Arbitrator Awards $40 Million in Gender and Sexual Orientation Case
Monday, September 25, 2017

Employers face several trade-offs when considering the implementation of mandatory arbitration policies. One of the positive attributes of arbitration, from an employer’s perspective, is the avoidance of a runaway jury award.  However, a recent arbitration decision provides a reminder that arbitration does not necessarily foreclose a huge award.

In a May 31, 207 decision, an arbitrator (who is also a former judge) in New York awarded over $40 million to a marketing company’s former senior vice president. In a comprehensive 83 page decision, the arbitrator concluded that inappropriate comments were made about the former executive’s gender and sexual orientation, that her complaints were ignored, and that the termination was a “collaborative orchestration carried out in a malicious, insidious, and humiliating manner . . . “

The award included back pay, equity awards, emotional distress, and liquidated damages. The executive’s attorney has recently filed a motion to confirm the arbitrator’s award with the United States District Court for the Southern District of New York. At the same time, the employer is asking the court to entirely vacate the arbitration award or to reduce the amount by almost $37 million. The company argues that the arbitrator was not candid about her background and that they would not have chosen her as an arbitrator if she had disclosed such information. The company also contends that the arbitrator misapplied the law, causing the original $3 million claim to mushroom into $40 million plus.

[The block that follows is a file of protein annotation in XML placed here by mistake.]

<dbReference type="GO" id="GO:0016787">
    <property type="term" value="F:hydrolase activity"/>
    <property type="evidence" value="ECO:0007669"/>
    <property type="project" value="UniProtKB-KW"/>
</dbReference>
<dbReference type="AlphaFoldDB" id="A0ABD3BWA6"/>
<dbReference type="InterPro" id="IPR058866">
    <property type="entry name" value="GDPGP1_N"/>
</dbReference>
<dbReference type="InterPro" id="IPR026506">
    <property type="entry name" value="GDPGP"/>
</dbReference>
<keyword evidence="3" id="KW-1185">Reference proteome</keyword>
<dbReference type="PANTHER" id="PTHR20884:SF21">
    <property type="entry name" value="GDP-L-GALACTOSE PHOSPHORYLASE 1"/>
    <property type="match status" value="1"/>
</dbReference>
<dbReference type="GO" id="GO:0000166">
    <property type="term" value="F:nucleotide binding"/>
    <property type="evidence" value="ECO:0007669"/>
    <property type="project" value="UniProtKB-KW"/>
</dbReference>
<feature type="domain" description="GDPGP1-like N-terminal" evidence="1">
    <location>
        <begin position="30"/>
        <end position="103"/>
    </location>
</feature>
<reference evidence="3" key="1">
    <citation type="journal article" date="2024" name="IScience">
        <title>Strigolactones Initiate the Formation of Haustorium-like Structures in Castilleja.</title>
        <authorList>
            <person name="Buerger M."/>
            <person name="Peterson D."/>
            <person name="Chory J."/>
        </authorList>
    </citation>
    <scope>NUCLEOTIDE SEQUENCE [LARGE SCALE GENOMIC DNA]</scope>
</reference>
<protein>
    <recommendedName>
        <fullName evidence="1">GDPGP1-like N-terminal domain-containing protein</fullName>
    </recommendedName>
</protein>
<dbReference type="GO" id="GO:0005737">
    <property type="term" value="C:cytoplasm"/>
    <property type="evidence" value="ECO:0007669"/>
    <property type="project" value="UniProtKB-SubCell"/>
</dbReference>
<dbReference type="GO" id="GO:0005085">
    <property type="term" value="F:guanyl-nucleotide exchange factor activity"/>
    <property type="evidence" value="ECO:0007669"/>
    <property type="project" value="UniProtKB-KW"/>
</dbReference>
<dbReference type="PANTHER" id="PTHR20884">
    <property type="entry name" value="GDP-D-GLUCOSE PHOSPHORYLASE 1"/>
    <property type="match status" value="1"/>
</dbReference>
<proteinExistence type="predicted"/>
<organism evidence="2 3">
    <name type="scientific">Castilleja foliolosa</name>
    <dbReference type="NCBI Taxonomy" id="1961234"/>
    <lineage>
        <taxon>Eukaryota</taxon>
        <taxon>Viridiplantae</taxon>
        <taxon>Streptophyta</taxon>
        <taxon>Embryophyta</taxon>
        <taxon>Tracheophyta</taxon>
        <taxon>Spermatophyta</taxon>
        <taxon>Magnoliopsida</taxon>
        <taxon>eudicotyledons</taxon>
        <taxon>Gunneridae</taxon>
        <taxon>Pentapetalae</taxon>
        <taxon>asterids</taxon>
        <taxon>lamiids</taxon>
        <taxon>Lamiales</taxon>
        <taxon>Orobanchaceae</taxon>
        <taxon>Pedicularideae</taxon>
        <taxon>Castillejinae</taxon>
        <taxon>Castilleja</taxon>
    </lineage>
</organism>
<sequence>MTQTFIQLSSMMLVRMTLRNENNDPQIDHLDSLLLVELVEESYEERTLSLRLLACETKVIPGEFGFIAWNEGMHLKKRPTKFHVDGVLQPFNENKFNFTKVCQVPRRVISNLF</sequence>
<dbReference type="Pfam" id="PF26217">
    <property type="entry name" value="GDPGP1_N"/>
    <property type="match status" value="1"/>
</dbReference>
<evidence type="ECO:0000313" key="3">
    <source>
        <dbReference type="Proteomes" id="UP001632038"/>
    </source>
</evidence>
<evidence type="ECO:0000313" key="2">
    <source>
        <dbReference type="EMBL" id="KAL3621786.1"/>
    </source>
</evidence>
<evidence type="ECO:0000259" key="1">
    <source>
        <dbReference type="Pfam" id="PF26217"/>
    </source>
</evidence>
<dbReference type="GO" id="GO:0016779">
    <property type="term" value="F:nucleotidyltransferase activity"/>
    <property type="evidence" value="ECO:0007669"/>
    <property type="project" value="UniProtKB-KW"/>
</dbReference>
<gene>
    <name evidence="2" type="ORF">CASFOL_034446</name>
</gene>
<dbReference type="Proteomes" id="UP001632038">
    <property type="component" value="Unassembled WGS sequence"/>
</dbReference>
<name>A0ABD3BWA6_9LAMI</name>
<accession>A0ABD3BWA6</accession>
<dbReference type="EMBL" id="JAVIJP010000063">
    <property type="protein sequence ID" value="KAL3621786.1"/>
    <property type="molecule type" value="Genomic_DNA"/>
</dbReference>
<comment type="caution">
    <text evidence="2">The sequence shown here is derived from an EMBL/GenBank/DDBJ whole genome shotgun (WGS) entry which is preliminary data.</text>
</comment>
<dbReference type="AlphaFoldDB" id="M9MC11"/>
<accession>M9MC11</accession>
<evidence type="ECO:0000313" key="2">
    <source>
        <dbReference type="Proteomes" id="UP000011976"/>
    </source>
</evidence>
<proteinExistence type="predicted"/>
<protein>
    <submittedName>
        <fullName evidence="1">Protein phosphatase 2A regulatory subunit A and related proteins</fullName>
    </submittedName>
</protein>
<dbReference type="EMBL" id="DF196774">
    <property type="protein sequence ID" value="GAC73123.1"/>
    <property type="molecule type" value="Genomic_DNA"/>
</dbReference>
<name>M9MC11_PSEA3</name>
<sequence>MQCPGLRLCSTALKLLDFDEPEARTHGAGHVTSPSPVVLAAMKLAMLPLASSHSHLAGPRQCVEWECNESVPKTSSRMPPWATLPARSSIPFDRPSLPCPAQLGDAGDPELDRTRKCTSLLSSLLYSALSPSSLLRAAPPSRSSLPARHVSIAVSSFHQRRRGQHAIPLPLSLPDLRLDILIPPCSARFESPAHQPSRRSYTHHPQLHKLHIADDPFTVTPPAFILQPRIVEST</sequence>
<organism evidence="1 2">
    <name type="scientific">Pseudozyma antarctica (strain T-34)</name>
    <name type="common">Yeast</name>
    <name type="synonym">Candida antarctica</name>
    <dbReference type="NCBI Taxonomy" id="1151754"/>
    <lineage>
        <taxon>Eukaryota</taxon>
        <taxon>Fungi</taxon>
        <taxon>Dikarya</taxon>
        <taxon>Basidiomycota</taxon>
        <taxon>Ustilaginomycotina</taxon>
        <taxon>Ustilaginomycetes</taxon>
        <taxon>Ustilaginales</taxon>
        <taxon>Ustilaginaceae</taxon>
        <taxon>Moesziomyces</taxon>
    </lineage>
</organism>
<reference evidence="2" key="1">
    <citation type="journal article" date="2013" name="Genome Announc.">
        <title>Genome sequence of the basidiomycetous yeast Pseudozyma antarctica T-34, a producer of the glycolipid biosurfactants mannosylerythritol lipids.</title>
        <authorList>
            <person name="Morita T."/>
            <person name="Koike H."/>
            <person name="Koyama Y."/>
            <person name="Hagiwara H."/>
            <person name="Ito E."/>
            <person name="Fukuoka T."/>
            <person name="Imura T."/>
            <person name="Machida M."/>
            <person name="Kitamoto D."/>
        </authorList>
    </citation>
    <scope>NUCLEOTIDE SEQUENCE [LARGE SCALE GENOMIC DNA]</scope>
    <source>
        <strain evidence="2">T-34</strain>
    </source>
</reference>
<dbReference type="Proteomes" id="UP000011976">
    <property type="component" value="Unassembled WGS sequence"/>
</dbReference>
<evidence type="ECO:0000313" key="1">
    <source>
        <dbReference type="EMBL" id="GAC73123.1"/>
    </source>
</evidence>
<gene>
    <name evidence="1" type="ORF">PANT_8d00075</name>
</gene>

While the merits of the arbitrator’s opinion and an assessment of the litigation efforts of both sides are beyond the scope of this article, it provides certain lessons for employers. First, arbitration is not a guarantee against very large awards.  Therefore, strong problem prevention and risk mitigation steps should be employed, before any claim arises, regardless of the forum. Also, litigation of the matter must be pursued with the same vigor as if the case was in court.  Second, without casting aspersions on this particular arbitrator, arbitrator selection may be among the most important, but least emphasized, decisions in litigating the case. Third, under the applicable standards, it is extremely difficult to overturn an arbitration award, so realize that you will very likely have to live with the results.

While arbitration may very well be the right choice for a particular employer, this award should serve as a warning that an employer cannot take false comfort in a mandatory arbitration policy.


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